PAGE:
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BALTIMORE — On a chilly May morning in Leakin Park, preschoolers at the Carrie Murray Nature Center Forest Preschool fanned out across a small section of the woods. Bundled up in colorful rain suits, boots and mismatched gloves, some children used tin buckets to scoop water from a creek while others traipsed off with a teacher to examine a large log a few yards away. There, they discovered something huge, orange and “very sticky.”
“There’s a chicken of the woods up here if anyone would like to see it!” a teacher called out.
The rest of the preschoolers stopped what they were doing and clomped up a muddy path toward the discovery. They veered into the underbrush, warning one another to watch out for sticks and “deer scat.” The children already at the log wordlessly made room for their friends, and they all gazed in awe at two blossoming chicken of the woods mushrooms.
“I found a very old one once,” a child said.
“I see black stuff,” said another, crouching down to peer at specks on the mushroom.
“You can eat chicken of the woods but first you have to cook it,” offered a third, sternly.
This outdoor approach to teaching preschool is gaining momentum nationwide. Long common in such countries as Denmark, Sweden and Germany, nature preschools and kindergartens have exploded in popularity in America over the past few years, growing from 250 in 2017 to more than 800 in 2022, based on a forthcoming report from the nonprofit Natural Start Alliance. In the past five years, five states have introduced legislation or established pilot programs to support outdoor learning as an alternative to traditional preschool and child care programs.
Experts and advocates say the naturalist approach can be especially beneficial to children after the pandemic. In these preschools, children spend most or all of their time outside. The natural settings are generally calm and quiet, lead to lower levels of stress and foster traits like resilience, leadership, problem solving and perseverance, research shows.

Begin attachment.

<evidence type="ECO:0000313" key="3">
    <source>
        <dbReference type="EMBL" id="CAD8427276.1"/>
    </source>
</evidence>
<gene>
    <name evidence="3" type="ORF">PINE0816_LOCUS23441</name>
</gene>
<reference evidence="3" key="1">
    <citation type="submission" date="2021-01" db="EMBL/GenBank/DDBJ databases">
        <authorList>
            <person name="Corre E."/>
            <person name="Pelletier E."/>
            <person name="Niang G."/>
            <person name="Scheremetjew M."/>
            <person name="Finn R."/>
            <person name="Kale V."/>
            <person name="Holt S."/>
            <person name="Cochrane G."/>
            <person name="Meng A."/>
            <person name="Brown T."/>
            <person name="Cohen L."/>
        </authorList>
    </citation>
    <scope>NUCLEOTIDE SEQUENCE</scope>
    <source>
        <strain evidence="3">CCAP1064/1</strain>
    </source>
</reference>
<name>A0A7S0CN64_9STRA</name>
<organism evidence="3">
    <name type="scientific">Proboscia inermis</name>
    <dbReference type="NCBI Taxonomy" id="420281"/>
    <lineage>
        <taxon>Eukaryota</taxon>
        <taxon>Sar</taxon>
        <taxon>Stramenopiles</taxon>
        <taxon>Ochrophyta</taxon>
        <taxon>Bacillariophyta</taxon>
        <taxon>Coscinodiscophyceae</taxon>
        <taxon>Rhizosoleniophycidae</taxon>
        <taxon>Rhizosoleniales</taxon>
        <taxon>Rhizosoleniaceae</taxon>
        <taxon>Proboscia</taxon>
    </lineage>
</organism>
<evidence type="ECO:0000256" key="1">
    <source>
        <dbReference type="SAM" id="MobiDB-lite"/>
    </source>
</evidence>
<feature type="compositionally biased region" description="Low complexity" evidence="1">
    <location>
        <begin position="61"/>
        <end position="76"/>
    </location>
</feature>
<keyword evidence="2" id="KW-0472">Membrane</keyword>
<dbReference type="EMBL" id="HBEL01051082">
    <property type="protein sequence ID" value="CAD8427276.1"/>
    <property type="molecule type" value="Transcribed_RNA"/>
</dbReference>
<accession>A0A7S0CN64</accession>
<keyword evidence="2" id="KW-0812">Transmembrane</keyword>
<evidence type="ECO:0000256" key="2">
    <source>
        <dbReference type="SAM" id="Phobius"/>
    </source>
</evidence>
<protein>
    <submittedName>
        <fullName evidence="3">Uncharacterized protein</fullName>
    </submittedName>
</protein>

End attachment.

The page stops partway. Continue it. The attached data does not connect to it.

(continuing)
Yet outdoor preschools are generally inaccessible to children of color. Only 7 percent of students in these preschools are of Hispanic, Latino or Spanish origin, and only 3 percent are Black, according to a 2017 report. Those numbers haven’t budged, even as programs have proliferated.
As it stands, most states make it difficult — if not impossible — for outdoor early learning programs that lack physical buildings and other amenities, such as handwashing stations, to get licensed. So, they are run as mostly private, half-day programs — drawing in children from higher-income families, most of whom are white. The Carrie Murray Nature Center’s outdoor preschool in Baltimore is licensed and uses a park building for the times when children are napping, eating or need to use the bathroom. Program officials have advertised in local neighborhoods to try to improve diversity, but recruiting a diverse population is a challenge.
Unlicensed outdoor preschools are ineligible to accept state subsidies for low-income families, said Monica Wiedel-Lubinski, executive director of the Eastern Region Association of Forest and Nature Schools. “It just perpetuates that barrier for the most vulnerable kids and most vulnerable communities.”
The handful of states that are embracing outdoor education by adjusting licensing requirements are doing so in part to expand access. In Maryland, legislation passed last month would create state licensing standards. The bill, which was sent to Democratic Gov. Wes Moore in April, would also establish a pilot program to test outdoor preschool standards with a few new programs and track efforts to expand the play-based outdoor model. If the pilot is successful, it will set the stage for an expansion of such preschools, which could chip away at persistent child care shortages. Outdoor preschools, once licensed, will be able to participate in the state’s child care quality program and enroll families that pay with state subsidies.